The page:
Open source projects run the gamut from wikis and Web servers, to sophisticated gaming engines for the latest computer games, and everything in between. Most projects have roles for individuals of all skill levels, and there are a variety of Websites, such as ohloh.net and sourceforge.net, that make it simple to find the perfect match to an individual’s skills and interests. By participating in open source projects, students can learn more about the technology, gain expertise in their chosen field, and have proven experience that they can point to when searching for that elusive first job.
Opportunities for Learning
Open source operates as a meritocracy, and participants must earn their stripes. The typical route is to start by using the software, reporting and fixing bugs, and ultimately adding new features to the project. Real-world development projects tend to have more rigorous coding standards and development practices than university projects. For example, all code submissions are put through a rigorous peer review process, which can be a significant learning experience for a student who may not have thought about the performance, security, or maintainability implications of his or her work.
Working in large, diverse, and distributed development teams on software that has a significant user base is quite different than working with a small team of classmates on carefully designed projects. There is little in a computer science student’s life that will compare to the thrill of fixing an elusive bug that has been plaguing the user community, or adding a long requested feature to a software product that has a global user community.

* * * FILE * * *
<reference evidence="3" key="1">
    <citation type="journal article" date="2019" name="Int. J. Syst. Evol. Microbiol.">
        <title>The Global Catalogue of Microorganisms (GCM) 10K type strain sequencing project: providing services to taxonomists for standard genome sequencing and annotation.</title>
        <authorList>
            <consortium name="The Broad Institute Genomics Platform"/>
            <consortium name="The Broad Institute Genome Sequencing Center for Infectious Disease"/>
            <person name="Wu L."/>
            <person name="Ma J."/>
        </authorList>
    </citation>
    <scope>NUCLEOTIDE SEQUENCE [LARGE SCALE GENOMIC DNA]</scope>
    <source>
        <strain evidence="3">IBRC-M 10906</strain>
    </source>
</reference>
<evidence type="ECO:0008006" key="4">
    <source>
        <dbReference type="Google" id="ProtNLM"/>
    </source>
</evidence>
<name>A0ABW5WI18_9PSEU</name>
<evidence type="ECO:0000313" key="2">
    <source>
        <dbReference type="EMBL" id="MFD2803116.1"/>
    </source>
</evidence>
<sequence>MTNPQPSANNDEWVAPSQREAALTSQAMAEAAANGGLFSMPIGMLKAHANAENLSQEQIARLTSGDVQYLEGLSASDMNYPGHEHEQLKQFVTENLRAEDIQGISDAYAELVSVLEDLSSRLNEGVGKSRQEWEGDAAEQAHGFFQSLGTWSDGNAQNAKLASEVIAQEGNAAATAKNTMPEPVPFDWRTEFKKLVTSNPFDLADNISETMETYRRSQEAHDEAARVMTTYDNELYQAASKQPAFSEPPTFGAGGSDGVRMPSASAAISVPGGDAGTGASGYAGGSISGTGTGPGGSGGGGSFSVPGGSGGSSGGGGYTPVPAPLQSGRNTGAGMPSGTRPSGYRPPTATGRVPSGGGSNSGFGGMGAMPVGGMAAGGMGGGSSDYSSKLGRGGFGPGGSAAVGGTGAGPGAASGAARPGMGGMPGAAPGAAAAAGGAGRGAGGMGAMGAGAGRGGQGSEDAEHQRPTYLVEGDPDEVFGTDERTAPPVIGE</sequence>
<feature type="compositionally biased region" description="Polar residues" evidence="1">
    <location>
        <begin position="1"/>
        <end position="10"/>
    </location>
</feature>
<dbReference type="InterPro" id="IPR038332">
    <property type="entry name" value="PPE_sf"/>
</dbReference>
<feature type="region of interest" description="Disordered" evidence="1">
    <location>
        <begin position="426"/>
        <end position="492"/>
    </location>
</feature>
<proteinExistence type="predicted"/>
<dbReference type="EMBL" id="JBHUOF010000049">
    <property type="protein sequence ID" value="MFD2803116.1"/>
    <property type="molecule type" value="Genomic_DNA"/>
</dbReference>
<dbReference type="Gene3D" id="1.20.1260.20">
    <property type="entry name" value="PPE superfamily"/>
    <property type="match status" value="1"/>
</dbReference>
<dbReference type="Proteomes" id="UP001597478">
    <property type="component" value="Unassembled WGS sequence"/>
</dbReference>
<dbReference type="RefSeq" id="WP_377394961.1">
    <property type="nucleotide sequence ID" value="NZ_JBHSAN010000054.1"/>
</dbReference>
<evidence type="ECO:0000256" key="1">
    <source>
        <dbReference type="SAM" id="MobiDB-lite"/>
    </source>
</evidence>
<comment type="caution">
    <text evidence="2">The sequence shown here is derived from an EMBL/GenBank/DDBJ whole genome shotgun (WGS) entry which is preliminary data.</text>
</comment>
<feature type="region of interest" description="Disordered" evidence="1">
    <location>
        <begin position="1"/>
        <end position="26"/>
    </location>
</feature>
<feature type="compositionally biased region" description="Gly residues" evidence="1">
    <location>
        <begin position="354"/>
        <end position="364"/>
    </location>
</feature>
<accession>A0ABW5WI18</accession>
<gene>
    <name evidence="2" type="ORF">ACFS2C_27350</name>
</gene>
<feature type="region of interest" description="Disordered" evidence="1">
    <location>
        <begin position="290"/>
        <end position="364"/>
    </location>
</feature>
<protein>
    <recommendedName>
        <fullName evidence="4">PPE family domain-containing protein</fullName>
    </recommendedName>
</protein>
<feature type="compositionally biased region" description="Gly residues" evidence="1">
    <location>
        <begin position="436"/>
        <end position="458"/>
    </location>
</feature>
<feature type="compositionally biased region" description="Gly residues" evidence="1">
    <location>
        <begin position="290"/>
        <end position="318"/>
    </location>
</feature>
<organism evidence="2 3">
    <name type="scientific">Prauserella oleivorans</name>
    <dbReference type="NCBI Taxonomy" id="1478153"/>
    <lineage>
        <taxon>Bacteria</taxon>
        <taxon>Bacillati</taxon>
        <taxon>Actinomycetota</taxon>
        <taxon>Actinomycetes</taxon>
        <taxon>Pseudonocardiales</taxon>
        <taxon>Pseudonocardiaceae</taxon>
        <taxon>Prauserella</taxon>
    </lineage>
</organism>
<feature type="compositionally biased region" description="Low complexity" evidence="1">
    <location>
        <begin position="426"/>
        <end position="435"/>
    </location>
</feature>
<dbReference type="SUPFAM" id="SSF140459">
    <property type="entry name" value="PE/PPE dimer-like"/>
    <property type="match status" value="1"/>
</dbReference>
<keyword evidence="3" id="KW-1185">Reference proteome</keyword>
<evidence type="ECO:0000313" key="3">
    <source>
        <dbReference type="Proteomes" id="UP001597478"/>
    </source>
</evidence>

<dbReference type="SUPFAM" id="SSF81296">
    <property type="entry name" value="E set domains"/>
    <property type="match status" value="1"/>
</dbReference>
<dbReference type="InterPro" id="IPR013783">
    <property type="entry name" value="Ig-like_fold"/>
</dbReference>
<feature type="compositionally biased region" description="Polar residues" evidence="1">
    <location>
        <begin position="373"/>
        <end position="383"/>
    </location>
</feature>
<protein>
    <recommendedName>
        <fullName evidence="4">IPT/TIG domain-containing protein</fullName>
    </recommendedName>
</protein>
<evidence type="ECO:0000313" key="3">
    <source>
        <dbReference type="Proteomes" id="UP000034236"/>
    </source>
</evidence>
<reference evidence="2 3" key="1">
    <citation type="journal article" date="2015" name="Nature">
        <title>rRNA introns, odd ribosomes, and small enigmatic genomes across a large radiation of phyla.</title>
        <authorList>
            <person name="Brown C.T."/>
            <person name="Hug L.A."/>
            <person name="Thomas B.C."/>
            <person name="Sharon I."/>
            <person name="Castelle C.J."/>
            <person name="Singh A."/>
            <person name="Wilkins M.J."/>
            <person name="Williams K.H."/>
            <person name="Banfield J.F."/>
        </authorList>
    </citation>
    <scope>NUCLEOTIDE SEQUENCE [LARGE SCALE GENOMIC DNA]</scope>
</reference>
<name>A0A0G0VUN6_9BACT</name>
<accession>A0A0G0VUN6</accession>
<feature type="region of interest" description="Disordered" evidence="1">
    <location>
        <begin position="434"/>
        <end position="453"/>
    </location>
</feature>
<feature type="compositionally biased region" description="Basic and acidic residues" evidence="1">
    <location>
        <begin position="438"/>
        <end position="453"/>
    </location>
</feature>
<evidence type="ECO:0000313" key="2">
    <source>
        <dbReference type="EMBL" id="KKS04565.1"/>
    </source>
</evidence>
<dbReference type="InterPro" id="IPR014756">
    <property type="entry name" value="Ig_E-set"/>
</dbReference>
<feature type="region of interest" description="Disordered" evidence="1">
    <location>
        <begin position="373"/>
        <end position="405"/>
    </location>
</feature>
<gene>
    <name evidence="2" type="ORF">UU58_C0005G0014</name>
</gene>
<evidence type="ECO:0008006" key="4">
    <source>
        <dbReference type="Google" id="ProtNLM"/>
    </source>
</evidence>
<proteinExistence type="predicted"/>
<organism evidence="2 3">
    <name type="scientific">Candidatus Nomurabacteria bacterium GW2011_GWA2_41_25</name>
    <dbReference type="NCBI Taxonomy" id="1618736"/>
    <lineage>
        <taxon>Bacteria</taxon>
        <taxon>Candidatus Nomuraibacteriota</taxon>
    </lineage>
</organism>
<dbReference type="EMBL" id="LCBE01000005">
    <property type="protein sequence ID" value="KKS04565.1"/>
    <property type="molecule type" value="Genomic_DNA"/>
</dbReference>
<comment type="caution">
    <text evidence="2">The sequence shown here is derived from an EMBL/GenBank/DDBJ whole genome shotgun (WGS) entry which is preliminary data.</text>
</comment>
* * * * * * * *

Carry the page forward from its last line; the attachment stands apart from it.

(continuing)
Open Source Initiatives for Universities
There are initiatives in place today in which students can become involved in open source projects while still at school.
The Free and Open Source Learning Center (www.fosslc.org) was established to educate students on the fundamentals of open source and to encourage their involvement in open source projects. From humble beginnings at Carleton University in Ottawa, Canada, the program has now spread to universities in the U.S., Germany, and the U.K.
Recognizing the need for graduates to obtain real-world software development experience while still at college so that they can hit the ground running when they enter the workplace, Google established the Google Summer of Code (code.google.com/soc), where college students are paid to participate in open source development. The students are paired with a project that matches their interests, assigned a mentor, and paid for their contribution. In 2009, more than 1,000 students from around the globe participated in this project.
Emma McGrattan is senior vice president of Engineering at Ingres Corporation. A leading authority in open source and database management system (DBMS) technologies, Ms. McGrattan is a popular speaker at conferences around the globe. Emma also discusses open source in her blog, “The View from 25B”.